Nearly one in four Americans are under orders to close up shop and stay at home, as lawmakers in Washington neared a deal that could pump a record $US1 trillion ($NZ1.76 trillion) into the economy to limit the economic damage from the coronavirus.
New Jersey's governor followed four other states - California, New York, Illinois and Connecticut - that have imposed unprecedented restrictions to slow the spread of infections, which have risen exponentially.
As of midday Saturday (US time), 289 deaths and nearly 23,000 cases had been reported.
Life will not return to normal any time soon, officials warned.
"I don't believe it's going to be a matter of weeks. I believe it is going to be a matter of months," New York Governor Andrew Cuomo said at a news conference.
Federal authorities briefly stopped flights arriving at New York City-area airports after a trainee at an air traffic control centre tested positive.
Meanwhile, the global pandemic closed in on the highest levels of power in the nation's capital.
Two members of the US House of Representatives have tested positive, and US Vice President Mike Pence said he and his wife would be tested after an unidentified aide was diagnosed with the virus. Pence staffers said the aide had mild symptoms and had not had close contact with Pence or President Donald Trump.
Trump tested negative for the virus, his doctor said last week, after dining with a Brazilian delegation that included at least one member who later tested positive.
In Congress, Republican and Democratic leaders said they were closing in on a stimulus bill that would pump $1.4 trillion ($NZ2.46 trillion) into the economy, adding to the hundreds of billions of dollars in fiscal and monetary stimulus that has already been deployed to prop up the world's largest economy.
Senate Republican Leader Mitch McConnell scheduled a vote for Monday.
Hard-hit airlines pressed for $US29 billion ($NZ50.9 billion) in cash, promising in return not to furlough employees before September. But lawmakers said they were inclined to offer loans instead.
"I don't sense support for it here or with the administration," said Senator John Thune, the No. 2 Republican.
State and local officials, meanwhile, said they did not have enough tests to diagnose the disease, protective gear to slow its transmission, and medical equipment to treat those who have contracted it.
"We've gotten no help from the federal government, or limited help," Illinois Governor J.B. Pritzker said at a news briefing.
In New York, Cuomo said the state had identified 6000 ventilators to help sick patients keep breathing, but needed 30,000 more. He said the state is sending one million N95 respirator masks to New York City - short of the three million city officials are seeking.
"We are literally scouring the globe for medical supplies," Cuomo said.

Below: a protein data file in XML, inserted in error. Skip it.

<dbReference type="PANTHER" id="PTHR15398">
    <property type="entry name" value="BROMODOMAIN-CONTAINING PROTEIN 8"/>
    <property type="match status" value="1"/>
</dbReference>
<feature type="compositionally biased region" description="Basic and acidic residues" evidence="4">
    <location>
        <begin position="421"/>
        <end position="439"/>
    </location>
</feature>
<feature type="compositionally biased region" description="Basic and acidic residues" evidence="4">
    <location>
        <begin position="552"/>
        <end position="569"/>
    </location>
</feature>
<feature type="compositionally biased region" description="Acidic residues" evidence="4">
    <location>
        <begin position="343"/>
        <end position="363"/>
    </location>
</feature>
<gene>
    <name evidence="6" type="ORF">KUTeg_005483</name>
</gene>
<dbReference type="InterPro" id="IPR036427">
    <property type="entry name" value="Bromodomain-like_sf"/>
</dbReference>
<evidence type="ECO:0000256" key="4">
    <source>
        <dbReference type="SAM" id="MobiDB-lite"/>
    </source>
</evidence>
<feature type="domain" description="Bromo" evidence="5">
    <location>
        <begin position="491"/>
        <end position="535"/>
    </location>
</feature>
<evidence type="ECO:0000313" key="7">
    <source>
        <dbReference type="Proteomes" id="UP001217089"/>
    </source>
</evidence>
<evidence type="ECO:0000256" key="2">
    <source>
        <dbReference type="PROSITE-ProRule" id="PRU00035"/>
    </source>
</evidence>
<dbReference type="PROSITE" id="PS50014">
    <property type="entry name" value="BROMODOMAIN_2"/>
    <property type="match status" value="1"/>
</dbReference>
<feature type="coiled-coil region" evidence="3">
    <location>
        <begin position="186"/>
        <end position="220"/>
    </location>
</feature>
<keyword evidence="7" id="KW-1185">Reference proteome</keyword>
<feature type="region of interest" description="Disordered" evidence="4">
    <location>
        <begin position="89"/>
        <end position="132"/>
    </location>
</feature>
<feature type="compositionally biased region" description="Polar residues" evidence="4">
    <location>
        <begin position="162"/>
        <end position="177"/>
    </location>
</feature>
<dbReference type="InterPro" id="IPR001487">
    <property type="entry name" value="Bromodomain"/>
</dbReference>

At the White House, officials said they were getting more tests and equipment to where they were needed, but declined to say whether they had delivered 1.4 million tests this week, as promised.
The US Food and Drug Administration approved a test that can deliver a result in 45 minutes, rather than days, according to Cepheid, its maker.
In New York City, where more than 6000 cases have been diagnosed, about a dozen people waited for a test in the parking lot of the Brooklyn Hospital Centre.
"That's insane," city council member Mark Levine said in a phone interview. "If they're well enough to stand in a line, they should be home resting, they don't need a test, and they need to get out of the way."
The number of confirmed cases is expected to skyrocket as testing becomes more widely available, and health officials are scrambling to expand hospital capacity. Dr Anthony Fauci, the US government's top infectious disease expert, urged Americans to postpone non-essential surgeries to keep beds available.
New Jersey became the latest state on Saturday to adopt a statewide directive requiring residents to remain indoors except for trips to grocery stores, pharmacies, gas stations and other "essential businesses".
Stay-at-home orders now apply to 84 million people in states that account for a third of the nation's economy. Other states encouraged residents to reduce activity but did not put restrictions in place. Missouri went in a different direction, allowing child-care providers to take on more children.
The state directives were for the most part issued without strict enforcement mechanisms to back them up.
Cuomo said New York would fine and close businesses that defy the order. Chicago Mayor Lori Lightfoot said police would "admonish" people to go home.
In Ridgefield, Connecticut, where six new cases were reported on Saturday, town official Rudy Marconi said he would dispatch the police to break up a teenagers' basketball game.
"We have no other tools in our toolbox. We have to rely on the social distancing," he said.